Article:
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Author Topic: Need help with a core mechanic  (Read 2155 times)
Xibalba
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« on: October 06, 2006, 05:26:22 PM »

I have two ideas for the core mechanic for a fairly traditional swashbuckling rpg of high adventure, and I cannot decide between the two.  Please give me some advice and input.

Option 1 – Only Six Sided dice.
Each character has scores in nine Traits (measured in "levels"), further divided into skills (measured in "ranks").  In addition, characters have five Effort dice and a single Mojo die.  Using Effort dice represent the character's focus and energy on a task.  The Mojo die is a bonus die used in certain situations. 

When a character takes an action that has a chance of failure, he makes a skill check: the player rolls a number of dice equal to his corresponding skill rank.  In addition to these dice, he may roll up to an equal  number of Effort dice. Players may want to roll fewer Effort dice to save them for a later purpose.  In this way, the player decides where his character is focusing his effort by spending more or fewer Effort dice on the action.  (Effort dice "refresh" later so they can be used again).

Each die is individually compared to the character’s corresponding Trait level.  The roll's result (called the "success count") is the total number of dice that are equal to or less than the Trait. 

In addition, if the character rolls at least one 1, he triggers his Mojo.  This means he may roll his Mojo die as a bonus die and add its value (from 1 to 6) to the success count.

Example: Foster wants to pick a lock.  The GM tells him that this requires a Thievery skill check and that the lock has a difficulty of 5. Foster has a DEXTERITY of 3, and a Thievery of 3d. He makes a roll with his 3 skill dice and 3 Effort dice and gets a  1, 1, 3, 4, 5, and 6. So far, his success count is 3.  Since he rolled at least one 1, he rolls his Mojo die and gets a 4. His final success count is 7.  Since the lock has a difficulty of 5, he was successful and opened the lock.


Option 2 – dice used are d4s up to d12s
Each character has scores in nine Traits (measured in "trait ranks"), further divided into skills (measured in "skill ranks").  In addition, characters have five Effort dice.  These Effort dice are in a variety of sizes from d4 up to d12.  Using Effort dice represent the character's focus and energy on a task.

When a character takes an action that has a chance of failure, he makes a skill check: the player rolls a number of d6s equal to his corresponding trait rank plus a number of Effort dice up to his skill rank. In other words the maximum total number of dice rolled is equal to the corresponding trait rank + skill rank.  Players may want to roll fewer Effort dice to save them for a later purpose.  Trait dice are always d6s while skill dice are Effort dice and therefore may be d4s up to d12s.  In this way, the player decides where his character is focusing his effort by spending more or fewer Effort dice on the action. (Effort dice "refresh" later so they can be used again).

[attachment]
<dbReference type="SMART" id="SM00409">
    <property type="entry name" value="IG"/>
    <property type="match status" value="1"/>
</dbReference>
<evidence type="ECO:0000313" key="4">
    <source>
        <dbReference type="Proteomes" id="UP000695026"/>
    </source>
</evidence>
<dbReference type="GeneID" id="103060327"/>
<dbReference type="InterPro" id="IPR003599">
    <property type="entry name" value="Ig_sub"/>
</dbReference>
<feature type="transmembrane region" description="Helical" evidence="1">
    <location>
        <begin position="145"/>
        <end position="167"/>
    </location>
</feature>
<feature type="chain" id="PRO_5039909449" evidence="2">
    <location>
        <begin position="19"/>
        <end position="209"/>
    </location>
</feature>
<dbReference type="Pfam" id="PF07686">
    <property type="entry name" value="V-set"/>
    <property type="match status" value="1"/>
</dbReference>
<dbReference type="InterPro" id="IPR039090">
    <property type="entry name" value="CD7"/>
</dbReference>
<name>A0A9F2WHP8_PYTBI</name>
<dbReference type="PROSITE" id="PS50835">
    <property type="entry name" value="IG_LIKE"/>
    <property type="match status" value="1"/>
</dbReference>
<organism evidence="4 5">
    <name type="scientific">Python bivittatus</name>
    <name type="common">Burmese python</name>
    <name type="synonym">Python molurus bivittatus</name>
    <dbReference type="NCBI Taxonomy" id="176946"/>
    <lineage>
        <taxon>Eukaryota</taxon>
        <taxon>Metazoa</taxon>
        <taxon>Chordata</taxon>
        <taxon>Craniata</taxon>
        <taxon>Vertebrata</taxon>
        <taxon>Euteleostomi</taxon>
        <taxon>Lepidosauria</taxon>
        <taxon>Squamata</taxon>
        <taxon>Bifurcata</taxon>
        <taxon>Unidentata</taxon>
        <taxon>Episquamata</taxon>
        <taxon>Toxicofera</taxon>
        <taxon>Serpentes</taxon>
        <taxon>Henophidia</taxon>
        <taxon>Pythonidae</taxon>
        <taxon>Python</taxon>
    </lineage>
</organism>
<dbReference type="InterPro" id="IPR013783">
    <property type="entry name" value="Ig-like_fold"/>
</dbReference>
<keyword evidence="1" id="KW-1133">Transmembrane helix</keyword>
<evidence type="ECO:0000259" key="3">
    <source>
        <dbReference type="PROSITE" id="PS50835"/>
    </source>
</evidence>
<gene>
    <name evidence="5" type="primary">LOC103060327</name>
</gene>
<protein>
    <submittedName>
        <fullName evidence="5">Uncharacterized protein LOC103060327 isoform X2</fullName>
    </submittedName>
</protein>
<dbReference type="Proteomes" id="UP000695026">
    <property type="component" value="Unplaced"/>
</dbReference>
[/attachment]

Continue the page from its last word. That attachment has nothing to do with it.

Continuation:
The roll's result is the single highest die rolled, BUT dice "explode" if they roll their highest value.  This means they are re-rolled, adding their new result to the previous.  Dice continue to explode until they do not roll their highest value. (Similar to Deadlands and Savage Worlds).

Example: Foster wants to pick a lock.  The GM tells him that this requires a Thievery skill check and that the lock has a difficulty of 5. Foster has a DEXTERITY of 3d, and a Thievery of 3d. He makes a roll with his 3 trait dice (all d6s) and 3 Effort dice ( a mix of types) and gets a  1, 1, 3, 4, 5, and 6. Assuming the 6 was rolled on a d6 and the 4 was on a d4, he re-rolls both of these dice and gets a 2 (on the d4) and a 5 (on the d6). The d6 rolled an 11 (6 + 5).  This was the highest and is therefore the result of the roll.  Since the lock has a difficulty of 5, he was successful and opened the lock.



In both systems, Effort dice need to be kept separate from other dice, so need to be a different color.  I think option 1 is hard to explain and it is a little confusing because you want to roll low initially, but you want to roll high with your Mojo die.  An advantage to option 1 is that you only need d6s and the Mojo die gives some interesting options with additional rules (like critical successes, etc.) A problem with option 2 is that every player needs his or her own set of "gaming" dice (they cannot share because Effort dice are tracked as "spent" or "refreshed"). What do you think?
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Chad Davidson
CommonDialog
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« Reply #1 on: October 06, 2006, 10:51:50 PM »

On the whole, I think that the D6 mechanic works better.  I think it's less confusing, but like a lot of people will say, pick the system that works best for the feel of your game.
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Eero Tuovinen
Acts of Evil Playtesters
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« Reply #2 on: October 07, 2006, 02:42:46 AM »

The first one is definitely the simpler and more streamlined of the two, so perhaps you should reconsider your perspective alltogether. If it's difficulty is the only reason to avoid it, then there's little reason to pick the second mechanic.
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TonyLB
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« Reply #3 on: October 07, 2006, 05:07:23 AM »

I think option 1 is hard to explain and it is a little confusing because you want to roll low initially, but you want to roll high with your Mojo die.
So reverse it:  Say that low traits are better, and any die which rolls the trait or above is a success.  Any six rolled invokes a Mojo die, which adds as before.  The statistics remain exactly identical.

Then you have to figure out whether you want to correlate high skill numbers (lots of dice) with low/good trait numbers (high rate of success per die), which would involve some thought during character generation ("Okay, you've got a 2 Dexterity, so your lockpicking base is 6-2 = 4d").

Alternately, you could correlate high skill bases with high/bad trait numbers.  Compare Bumblin' Bob, with 6 Dexterity (terrible!) and 6d Acrobatics, vs. Fancy Dan, with 1 Dexterity (spectacular!) and 1d Acrobatics.  Both Bob and Dan will average one success (though Dan will be 100% assured of his, and Bob has much more of a random spread, and will bumble far more often) but Bob is vastly more likely to get his Mojo die, and so will have more spectacular accidents.